A member of our camping group sips a drink with supper while trying to remain under the protection of her headnet. Six of us were camping in the Boundary Waters Canoe Area Wilderness last week, where mosquitoes and blackflies were persistent.
Six of us spent five days in the canoe country north of Lutsen and Brule Lake last week. It was a good trip, but the bugs were a factor, as we had expected. Mosquitoes were abundant, and blackflies were present and persistent at times. Headnets were the rule for portages and much of the time in camp. And this was despite the fact that it was fairly breezy for three of our five days.
With all the rain we had received earlier this summer, we expected mosquitoes to be a problem. Mosquito eggs, as I understand it, can survive for several years, waiting for water to cover them so mosquitoes can hatch. I don’t know how many years’ worth are hatching this summer, but plenty.
Blackflies hatch from tiny sacs that cling to rocks in moving water. I know that blackflies pollinate blueberry bushes, so there’s a purpose for them in the greater scheme of things. I just sometimes wonder if we need quite that many blackflies to get the job done.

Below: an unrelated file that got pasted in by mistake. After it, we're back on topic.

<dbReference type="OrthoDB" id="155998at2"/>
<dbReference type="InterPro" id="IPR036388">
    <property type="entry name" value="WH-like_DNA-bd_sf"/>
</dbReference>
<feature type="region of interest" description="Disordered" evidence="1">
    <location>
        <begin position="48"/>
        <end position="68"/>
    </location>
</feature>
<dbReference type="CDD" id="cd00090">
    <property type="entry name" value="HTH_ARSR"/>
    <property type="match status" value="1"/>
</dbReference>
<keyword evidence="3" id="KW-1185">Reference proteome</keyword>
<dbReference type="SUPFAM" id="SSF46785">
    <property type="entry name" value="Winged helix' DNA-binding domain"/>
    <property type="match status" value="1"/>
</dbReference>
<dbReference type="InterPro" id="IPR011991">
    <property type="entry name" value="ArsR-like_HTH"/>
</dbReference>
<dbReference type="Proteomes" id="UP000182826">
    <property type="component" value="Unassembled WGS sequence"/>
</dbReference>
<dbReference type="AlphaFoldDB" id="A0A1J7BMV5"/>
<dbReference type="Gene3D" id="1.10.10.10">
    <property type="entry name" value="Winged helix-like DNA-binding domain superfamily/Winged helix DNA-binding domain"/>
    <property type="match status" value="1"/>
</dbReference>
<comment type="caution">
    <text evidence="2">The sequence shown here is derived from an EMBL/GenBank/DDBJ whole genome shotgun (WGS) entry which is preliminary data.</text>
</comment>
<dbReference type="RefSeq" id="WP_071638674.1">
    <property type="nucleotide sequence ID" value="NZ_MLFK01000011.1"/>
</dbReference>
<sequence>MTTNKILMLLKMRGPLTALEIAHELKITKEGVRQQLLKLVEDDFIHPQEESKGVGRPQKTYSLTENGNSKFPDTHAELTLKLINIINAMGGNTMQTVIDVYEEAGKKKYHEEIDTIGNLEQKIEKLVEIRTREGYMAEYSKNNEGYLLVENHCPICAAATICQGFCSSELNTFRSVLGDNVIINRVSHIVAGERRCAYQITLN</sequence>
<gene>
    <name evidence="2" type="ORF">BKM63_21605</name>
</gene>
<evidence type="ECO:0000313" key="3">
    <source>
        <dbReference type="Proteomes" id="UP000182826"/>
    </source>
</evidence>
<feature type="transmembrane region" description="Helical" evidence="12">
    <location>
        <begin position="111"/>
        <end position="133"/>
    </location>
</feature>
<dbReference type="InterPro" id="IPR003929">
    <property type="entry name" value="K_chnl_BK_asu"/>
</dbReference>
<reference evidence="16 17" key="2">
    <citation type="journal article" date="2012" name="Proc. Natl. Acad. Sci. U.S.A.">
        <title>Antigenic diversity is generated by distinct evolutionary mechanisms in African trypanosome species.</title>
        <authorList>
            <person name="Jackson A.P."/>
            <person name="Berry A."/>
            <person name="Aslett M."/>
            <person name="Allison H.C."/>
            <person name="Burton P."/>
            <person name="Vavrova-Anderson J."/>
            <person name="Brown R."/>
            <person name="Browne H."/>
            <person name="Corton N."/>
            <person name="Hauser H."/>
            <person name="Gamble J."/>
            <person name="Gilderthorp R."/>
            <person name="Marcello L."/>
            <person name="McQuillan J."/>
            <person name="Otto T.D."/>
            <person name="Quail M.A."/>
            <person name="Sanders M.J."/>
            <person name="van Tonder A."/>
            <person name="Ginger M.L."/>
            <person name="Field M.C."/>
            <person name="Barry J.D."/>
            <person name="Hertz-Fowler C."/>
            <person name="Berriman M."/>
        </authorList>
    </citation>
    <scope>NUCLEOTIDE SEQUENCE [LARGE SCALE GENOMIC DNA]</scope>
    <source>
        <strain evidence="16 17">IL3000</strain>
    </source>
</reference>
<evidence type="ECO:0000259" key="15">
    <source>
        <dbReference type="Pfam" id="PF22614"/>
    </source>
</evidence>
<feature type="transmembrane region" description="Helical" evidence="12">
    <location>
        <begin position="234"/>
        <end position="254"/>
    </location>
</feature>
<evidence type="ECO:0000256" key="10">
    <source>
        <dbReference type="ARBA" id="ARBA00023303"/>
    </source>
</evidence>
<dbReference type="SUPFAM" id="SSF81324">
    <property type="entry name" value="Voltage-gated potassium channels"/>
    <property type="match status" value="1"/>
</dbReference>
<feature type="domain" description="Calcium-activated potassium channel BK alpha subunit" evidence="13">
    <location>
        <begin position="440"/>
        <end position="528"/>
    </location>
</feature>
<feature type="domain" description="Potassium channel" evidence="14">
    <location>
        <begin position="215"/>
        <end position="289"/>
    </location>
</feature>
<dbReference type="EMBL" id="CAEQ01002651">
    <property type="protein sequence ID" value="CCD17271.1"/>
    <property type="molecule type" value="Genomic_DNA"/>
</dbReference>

Dealing with bugs is a challenge. Repellent works to a certain extent, especially on mosquitoes, though some people don’t like putting those kinds of chemicals on their skin. Headnets hold the little vermin at bay, although it’s warm inside the nets, and the world looks a little dingy through the mesh. Long pants and long-sleeved shirts help, too.
Trips in the canoe country are no doubt more difficult when bugs are present, but, for me at least, they don’t ruin a trip. It’s still well worth getting out there in all except the most extreme cases. Traveling by paddle and pack, listening to loons, watching the occasional eagle dive to pluck a fish from the water, lying in the tent listening to a rousing thunderstorm — all of that makes canoe-country trips worthwhile even when the bugs are pesky.